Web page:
AABB convened an Interorganizational Task Force on Xenotropic Murine Leukemia Virus-Related Virus, or XMRV, in December 2009. This task force is charged with reviewing the available data on the potential transmission of XMRV through blood transfusion, making recommendations for further action to assess the risk of transmission and developing appropriate messages for donors, recipients and the public. The task force includes U.S. and Canadian representatives from the blood community, a patient advocacy representative, XMRV subject matter experts and liaisons from several U.S. government agencies, including the Office of the Assistant Secretary for Health, the Centers for Disease Control and Prevention, and the Food and Drug Administration. Dr. Harvey G. Klein, Chief of the Department of Transfusion Medicine at the National Institutes of Health Clinical Center, serves as the task force chair.
AABB and its task force members strongly support the use of rational, scientifically based blood donor deferral policies. The AABB Board of Directors and the AABB Interorganizational Task Force on XMRV continue to monitor activity and evidence-based research on the potential transfusion transmissibility of XMRV and, as appropriate, will provide further communication and guidance to the blood banking and transfusion medicine community.
As an interim measure, and until further definitive data are available, AABB released Association Bulletin #10-03 in June 2010, recommending that blood-collecting organizations — through the use of donor education materials available at the donation site — actively discourage potential donors who have ever been diagnosed by a physician with chronic fatigue syndrome, or CFS (also known as chronic fatigue and immune dysfunction syndrome [CFIDS] or myalgic encephalomyelitis [ME]) from donating blood or blood components. In addition, donors with symptoms of CFS would be deferred if, on the day of donation, they respond negatively to the question "Are you feeling well today?"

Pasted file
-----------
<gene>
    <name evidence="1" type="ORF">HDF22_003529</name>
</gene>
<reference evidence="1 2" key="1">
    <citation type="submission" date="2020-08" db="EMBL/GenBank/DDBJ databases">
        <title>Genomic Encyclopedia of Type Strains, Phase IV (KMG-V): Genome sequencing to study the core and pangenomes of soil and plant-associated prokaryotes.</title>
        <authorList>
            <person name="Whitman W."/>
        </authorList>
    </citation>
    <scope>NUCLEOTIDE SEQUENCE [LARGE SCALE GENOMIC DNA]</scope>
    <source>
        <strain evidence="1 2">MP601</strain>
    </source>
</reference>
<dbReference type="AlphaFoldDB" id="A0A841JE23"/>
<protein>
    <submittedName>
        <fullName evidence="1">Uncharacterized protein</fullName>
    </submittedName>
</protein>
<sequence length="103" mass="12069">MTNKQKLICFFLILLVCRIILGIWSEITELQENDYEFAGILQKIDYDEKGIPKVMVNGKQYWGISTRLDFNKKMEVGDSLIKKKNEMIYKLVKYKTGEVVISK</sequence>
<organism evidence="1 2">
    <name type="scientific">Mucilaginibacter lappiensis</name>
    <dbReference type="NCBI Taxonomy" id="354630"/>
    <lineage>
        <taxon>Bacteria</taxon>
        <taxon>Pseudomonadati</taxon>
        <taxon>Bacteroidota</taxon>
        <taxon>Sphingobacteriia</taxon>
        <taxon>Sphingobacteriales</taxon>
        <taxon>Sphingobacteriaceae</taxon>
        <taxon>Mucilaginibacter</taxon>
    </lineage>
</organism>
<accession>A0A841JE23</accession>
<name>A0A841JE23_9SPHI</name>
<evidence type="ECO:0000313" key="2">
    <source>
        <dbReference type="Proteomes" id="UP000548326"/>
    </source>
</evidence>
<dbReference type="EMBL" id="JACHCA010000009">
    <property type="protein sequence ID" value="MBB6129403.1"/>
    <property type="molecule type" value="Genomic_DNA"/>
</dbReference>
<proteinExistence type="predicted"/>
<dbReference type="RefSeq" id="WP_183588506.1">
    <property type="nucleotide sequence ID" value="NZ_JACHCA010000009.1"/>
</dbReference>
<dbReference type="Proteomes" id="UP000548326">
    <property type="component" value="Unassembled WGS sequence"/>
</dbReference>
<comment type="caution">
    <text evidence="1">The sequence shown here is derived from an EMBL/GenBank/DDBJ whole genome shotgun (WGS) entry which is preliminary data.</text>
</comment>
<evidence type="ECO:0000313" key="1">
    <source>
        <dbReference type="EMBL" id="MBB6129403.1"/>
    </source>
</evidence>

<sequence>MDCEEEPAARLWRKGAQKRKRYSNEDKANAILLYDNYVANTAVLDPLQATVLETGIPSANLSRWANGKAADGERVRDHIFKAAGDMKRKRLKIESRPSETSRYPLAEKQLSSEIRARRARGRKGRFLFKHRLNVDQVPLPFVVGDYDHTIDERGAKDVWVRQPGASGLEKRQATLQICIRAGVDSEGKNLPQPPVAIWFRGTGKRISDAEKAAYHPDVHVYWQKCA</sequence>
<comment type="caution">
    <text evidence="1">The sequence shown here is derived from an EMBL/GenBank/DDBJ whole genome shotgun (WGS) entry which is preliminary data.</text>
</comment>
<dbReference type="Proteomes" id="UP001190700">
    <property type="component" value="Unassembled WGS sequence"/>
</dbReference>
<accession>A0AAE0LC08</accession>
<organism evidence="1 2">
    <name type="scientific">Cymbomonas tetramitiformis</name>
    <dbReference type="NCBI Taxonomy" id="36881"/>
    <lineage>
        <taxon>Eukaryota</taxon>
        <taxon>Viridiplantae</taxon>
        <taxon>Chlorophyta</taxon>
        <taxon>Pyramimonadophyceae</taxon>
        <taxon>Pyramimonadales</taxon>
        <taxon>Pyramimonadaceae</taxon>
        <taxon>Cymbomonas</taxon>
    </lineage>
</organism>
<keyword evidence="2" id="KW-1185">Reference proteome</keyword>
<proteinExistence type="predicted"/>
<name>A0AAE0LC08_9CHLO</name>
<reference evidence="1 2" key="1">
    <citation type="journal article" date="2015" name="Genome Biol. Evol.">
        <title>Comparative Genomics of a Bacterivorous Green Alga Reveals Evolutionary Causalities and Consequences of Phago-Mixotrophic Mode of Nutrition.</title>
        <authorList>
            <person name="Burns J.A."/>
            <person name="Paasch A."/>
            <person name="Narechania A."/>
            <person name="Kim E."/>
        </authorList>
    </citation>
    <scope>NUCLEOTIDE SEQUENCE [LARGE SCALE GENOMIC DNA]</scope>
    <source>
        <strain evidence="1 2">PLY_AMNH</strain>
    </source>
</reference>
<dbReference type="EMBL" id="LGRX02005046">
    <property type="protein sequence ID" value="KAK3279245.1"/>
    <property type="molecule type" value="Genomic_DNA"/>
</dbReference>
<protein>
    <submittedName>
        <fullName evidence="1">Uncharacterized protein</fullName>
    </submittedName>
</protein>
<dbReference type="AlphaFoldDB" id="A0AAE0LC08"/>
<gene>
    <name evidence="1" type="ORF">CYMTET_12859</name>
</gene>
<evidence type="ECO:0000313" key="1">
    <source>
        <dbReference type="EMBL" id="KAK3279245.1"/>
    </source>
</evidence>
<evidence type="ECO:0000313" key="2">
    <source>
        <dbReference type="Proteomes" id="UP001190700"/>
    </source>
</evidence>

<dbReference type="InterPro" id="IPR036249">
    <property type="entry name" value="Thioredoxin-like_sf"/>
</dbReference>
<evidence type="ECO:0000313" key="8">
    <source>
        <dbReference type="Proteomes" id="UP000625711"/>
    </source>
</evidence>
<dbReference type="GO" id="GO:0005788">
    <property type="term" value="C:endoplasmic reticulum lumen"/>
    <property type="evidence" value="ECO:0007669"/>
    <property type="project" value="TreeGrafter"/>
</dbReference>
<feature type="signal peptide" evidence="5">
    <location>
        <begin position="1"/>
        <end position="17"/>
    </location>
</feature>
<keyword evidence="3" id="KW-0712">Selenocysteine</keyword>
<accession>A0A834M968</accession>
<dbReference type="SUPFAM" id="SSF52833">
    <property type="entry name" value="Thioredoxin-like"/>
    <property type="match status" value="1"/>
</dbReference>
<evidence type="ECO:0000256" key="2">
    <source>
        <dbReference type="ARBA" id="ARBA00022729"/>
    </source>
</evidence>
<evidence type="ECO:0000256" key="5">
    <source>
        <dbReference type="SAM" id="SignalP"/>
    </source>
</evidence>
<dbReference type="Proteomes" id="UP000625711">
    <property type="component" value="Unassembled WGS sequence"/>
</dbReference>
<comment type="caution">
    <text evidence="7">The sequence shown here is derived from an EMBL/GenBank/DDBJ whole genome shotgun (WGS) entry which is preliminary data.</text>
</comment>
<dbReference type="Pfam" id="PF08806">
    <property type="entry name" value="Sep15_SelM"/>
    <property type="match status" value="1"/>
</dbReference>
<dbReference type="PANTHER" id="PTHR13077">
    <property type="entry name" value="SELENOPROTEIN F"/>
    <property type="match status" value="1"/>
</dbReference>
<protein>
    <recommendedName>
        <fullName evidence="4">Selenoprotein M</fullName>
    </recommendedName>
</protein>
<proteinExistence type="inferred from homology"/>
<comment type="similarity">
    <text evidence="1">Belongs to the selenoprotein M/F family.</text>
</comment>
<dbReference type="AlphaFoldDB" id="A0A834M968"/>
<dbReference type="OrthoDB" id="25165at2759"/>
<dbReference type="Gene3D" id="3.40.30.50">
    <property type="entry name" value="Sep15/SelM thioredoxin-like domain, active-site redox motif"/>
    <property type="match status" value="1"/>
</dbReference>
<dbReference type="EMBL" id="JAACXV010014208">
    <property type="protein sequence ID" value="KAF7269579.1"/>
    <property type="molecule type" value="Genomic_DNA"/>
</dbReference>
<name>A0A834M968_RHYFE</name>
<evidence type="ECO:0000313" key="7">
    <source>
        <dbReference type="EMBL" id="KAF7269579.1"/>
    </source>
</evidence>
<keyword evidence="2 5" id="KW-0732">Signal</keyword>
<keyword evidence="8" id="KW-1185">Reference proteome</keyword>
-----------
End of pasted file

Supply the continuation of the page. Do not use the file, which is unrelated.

AABB member institutions are required to follow all federal regulations regarding donor eligibility. At present, there are no specific federal recommendations regarding deferral of individuals with diseases or syndromes that have been associated with XMRV, as there is no proof that XMRV is the causative agent of any disease. At its Dec. 14, 2010, meeting, the Blood Products Advisory Committee, or BPAC, with a number of dissenting votes, recommended to FDA that potential blood donors be questioned about a medical history or diagnosis of CFS as a basis for indefinite deferral from blood donation. After reviewing the basis and the outcome of BPAC’s discussions and the totality of the available data, and after considering possible changes to the AABB position presented at the BPAC meeting, the task force continues to recommend the policy described in AABB Association Bulletin #10-03 and maintains the position that adding a question to the accepted donor history questionnaire is not an appropriate measure at this time. The task force also is aware of ongoing efforts to collect additional data on donors who have been deferred as a result of the current AABB policy. These findings will at least partially inform an assessment of the efficacy of the current policy in deferring diagnosed CFS patients. The task force believes that FDA should consider in its decision-making these findings as well as those of other studies that have been publicized since the December BPAC meeting.
Background information about XMRV and its characteristics that specifically relate to potential transfusion transmissibility can be found in the AABB XMRV fact sheet, published by the AABB Transfusion Transmitted Diseases Committee in April 2010 (for which a revision based on evidence published in the interval is currently in editorial review). In January 2011, the task force published its collective analysis of the risk posed by XMRV and related viruses in the online edition of the journal Transfusion (“Xenotropic Murine Leukemia Virus-Related Virus [XMRV] and Blood Transfusion: Report of the AABB Interorganizational XMRV Task Force”). The task force will continue to examine new data concerning XMRV and other murine leukemia-related viruses and their potential transfusion-transmission risk and suggest revisions to the fact sheet as indicated.
Maintaining the safety of the blood supply is an essential priority of the blood banking and transfusion medicine community. Accurate donor histories and medically supportable donor deferral criteria are critical to the continued safety of blood transfusion. AABB and its member organizations are appreciative of all individuals who want to donate blood, but strongly urge that only those who are eligible and healthy actually do so.